Climate Dynamics

, Volume 22, Issue 2–3, pp 71–86 | Cite as

On dynamic and thermodynamic components of cloud changes

  • S. Bony
  • J.-L. Dufresne
  • H. Le Treut
  • J.-J. Morcrette
  • C. Senior
Article

Abstract

Clouds are sensitive to changes in both the large-scale circulation and the thermodynamic structure of the atmosphere. In the tropics, temperature changes that occur on seasonal to decadal time scales are often associated with circulation changes. Therefore, it is difficult to determine the part of cloud variations that results from a change in the dynamics from the part that may result from the temperature change itself. This study proposes a simple framework to unravel the dynamic and non-dynamic (referred to as thermodynamic) components of the cloud response to climate variations. It is used to analyze the contrasted response, to a prescribed ocean warming, of the tropically-averaged cloud radiative forcing (CRF) simulated by the ECMWF, LMD and UKMO climate models. In each model, the dynamic component largely dominates the CRF response at the regional scale, but this is the thermodynamic component that explains most of the average CRF response to the imposed perturbation. It is shown that this component strongly depends on the behaviour of the low-level clouds that occur in regions of moderate subsidence (e.g. in the trade wind regions). These clouds exhibit a moderate sensitivity to temperature changes, but this is mostly their huge statistical weight that explains their large influence on the tropical radiation budget. Several propositions are made for assessing the sensitivity of clouds to changes in temperature and in large-scale motions using satellite observations and meteorological analyses on the one hand, and mesoscale models on the other hand.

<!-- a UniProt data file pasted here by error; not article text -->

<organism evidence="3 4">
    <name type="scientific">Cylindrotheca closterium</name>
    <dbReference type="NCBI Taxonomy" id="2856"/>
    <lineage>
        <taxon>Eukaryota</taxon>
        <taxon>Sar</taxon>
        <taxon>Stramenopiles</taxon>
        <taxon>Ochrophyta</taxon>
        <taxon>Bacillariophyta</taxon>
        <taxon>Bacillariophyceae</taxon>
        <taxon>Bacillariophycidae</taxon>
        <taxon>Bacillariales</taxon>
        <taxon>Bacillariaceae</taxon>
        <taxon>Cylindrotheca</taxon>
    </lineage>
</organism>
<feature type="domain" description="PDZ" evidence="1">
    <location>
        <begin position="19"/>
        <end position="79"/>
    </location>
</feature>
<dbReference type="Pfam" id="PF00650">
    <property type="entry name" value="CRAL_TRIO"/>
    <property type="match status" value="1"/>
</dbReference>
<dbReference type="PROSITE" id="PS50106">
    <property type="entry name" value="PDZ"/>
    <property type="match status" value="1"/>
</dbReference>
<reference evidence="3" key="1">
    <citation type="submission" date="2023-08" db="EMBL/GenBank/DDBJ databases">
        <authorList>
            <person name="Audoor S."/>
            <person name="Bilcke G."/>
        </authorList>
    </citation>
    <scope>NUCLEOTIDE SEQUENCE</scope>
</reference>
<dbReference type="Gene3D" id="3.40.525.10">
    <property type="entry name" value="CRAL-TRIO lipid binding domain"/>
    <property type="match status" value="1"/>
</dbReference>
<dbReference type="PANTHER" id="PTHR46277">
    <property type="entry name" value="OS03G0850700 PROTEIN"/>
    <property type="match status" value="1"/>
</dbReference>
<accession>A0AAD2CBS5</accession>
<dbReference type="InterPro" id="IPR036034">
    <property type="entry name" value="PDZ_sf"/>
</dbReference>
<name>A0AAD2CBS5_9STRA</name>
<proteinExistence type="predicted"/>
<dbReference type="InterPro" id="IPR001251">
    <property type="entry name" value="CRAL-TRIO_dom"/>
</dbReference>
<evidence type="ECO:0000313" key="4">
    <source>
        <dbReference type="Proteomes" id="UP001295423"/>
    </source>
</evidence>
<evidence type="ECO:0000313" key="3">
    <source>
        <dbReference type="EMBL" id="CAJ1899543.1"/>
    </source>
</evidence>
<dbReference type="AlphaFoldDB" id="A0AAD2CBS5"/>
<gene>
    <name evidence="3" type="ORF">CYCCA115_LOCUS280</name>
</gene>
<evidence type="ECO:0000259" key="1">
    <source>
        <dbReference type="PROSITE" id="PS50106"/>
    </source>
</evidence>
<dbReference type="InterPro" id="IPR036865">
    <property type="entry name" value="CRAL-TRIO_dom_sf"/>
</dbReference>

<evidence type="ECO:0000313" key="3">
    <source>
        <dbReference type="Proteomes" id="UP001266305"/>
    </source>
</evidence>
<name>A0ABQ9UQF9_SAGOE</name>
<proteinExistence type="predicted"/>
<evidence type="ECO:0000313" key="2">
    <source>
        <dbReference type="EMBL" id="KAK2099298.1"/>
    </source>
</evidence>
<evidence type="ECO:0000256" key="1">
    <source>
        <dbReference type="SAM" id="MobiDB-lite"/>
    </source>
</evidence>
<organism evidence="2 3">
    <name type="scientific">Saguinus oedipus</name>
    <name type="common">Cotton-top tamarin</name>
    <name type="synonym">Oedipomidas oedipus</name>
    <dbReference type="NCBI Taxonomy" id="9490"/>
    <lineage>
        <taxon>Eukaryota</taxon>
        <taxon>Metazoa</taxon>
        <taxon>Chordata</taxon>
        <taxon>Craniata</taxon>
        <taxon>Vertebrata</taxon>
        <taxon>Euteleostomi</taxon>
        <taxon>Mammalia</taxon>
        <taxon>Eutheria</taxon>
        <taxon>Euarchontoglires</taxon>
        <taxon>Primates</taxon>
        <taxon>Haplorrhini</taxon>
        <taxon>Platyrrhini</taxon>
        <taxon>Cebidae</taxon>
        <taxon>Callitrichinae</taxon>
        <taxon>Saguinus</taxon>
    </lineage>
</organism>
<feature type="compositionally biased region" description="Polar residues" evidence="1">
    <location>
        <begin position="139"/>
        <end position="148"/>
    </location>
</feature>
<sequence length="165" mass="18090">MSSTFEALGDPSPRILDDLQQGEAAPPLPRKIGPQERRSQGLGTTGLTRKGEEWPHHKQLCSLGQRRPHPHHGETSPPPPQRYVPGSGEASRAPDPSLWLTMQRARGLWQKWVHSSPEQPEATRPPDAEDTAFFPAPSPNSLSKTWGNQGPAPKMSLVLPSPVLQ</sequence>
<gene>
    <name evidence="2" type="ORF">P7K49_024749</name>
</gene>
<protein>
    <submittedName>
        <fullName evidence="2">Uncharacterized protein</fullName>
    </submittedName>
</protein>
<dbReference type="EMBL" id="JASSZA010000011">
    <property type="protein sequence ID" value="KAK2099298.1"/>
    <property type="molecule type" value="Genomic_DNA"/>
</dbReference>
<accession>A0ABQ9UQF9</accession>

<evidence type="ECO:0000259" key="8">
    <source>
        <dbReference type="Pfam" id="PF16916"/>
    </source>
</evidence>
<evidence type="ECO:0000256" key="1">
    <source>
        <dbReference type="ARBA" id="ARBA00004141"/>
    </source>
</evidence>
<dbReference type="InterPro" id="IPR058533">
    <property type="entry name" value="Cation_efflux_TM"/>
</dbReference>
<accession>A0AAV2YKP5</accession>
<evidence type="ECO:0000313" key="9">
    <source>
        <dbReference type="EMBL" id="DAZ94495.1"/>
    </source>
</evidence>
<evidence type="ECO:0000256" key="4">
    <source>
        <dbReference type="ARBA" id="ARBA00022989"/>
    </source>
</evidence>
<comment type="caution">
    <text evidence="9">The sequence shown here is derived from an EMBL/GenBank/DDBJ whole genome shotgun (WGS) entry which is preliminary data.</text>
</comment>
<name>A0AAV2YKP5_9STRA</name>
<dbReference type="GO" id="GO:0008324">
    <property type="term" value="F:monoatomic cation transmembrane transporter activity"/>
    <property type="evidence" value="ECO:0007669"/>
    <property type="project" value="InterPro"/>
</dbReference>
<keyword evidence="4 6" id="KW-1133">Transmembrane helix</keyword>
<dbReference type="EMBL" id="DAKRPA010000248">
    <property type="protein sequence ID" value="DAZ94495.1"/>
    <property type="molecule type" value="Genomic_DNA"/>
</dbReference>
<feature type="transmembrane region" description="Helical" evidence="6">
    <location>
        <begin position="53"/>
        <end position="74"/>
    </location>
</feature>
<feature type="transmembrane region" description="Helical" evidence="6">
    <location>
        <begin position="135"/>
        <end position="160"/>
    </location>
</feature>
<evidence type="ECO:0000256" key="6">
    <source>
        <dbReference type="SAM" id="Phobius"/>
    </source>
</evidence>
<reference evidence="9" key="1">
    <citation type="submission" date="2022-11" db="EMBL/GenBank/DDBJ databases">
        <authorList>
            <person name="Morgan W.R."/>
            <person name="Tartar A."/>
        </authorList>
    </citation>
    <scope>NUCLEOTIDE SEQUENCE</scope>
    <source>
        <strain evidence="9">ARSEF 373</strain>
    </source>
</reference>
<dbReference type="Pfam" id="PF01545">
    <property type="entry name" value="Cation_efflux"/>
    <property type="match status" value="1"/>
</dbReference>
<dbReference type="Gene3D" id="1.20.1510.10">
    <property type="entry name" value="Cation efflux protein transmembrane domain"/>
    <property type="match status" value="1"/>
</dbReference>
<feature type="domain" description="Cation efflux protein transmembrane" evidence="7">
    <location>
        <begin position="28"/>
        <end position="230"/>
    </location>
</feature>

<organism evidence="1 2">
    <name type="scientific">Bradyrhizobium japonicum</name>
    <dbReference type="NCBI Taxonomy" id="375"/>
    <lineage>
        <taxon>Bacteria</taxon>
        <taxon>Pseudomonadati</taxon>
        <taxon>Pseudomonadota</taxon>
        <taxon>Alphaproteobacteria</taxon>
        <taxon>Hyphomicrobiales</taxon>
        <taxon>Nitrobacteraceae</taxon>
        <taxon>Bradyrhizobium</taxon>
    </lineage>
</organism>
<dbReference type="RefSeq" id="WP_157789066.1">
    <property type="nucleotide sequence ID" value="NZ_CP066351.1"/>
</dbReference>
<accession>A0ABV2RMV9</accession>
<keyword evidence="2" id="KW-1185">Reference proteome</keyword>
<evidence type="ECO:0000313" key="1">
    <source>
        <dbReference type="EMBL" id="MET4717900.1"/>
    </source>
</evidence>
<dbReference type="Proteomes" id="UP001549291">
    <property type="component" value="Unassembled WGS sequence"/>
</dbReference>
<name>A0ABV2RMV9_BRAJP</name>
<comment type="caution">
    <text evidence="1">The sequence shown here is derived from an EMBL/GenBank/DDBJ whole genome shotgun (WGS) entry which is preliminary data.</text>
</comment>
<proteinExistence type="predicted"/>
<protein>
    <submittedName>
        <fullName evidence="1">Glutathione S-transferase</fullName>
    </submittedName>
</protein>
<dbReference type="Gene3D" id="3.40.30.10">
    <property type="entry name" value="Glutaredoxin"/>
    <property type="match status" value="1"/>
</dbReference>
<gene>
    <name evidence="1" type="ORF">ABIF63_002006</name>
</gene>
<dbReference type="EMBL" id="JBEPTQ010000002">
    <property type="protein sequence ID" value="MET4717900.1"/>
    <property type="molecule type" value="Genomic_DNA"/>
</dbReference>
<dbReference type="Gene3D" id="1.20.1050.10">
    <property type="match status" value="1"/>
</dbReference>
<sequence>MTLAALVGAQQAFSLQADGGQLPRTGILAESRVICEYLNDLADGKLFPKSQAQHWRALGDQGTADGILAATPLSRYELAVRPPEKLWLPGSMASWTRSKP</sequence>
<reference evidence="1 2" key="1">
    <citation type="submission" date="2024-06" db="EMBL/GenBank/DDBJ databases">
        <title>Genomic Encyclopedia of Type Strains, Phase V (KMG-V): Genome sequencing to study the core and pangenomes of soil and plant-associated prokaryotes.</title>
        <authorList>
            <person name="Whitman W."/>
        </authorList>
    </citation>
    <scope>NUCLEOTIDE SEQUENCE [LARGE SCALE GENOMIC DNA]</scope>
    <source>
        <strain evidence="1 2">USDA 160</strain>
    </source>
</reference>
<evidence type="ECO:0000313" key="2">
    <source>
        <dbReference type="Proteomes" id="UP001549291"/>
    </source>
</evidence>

Keywords

Outgoing Longwave Radiation Cloud Property Cloud Radiative Force Cloud Response Climate Perturbation 

Notes

Acknowledgements.

This work benefited from discussions with Kerry Emanuel, Jean-Yves Grandpeix, Christian Jakob, Laurent Li, Mark Webb and Yun-Ichi Yano, and from comments by anonymous reviewers. Part of this study was supported by the Environmental Program of the Commission of the European Communities (project ENV4-CT95-0126 entitled Cloud Feedbacks and Validation). French participants acknowledge the Programme National d’Etude Du Climat (PNEDC).

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Copyright information

© Springer-Verlag 2004

Authors and Affiliations

  • S. Bony
    • 1
  • J.-L. Dufresne
    • 1
  • H. Le Treut
    • 1
  • J.-J. Morcrette
    • 2
  • C. Senior
    • 3
  1. 1.Laboratoire de Météorologie DynamiqueInstitut Pierre Simon Laplace (LMD/IPSL)Paris cedex 05France
  2. 2.European Centre for Medium Range Weather Forecasts ReadingEngland
  3. 3.Hadley CentreMeteorological OfficeBracknellUK

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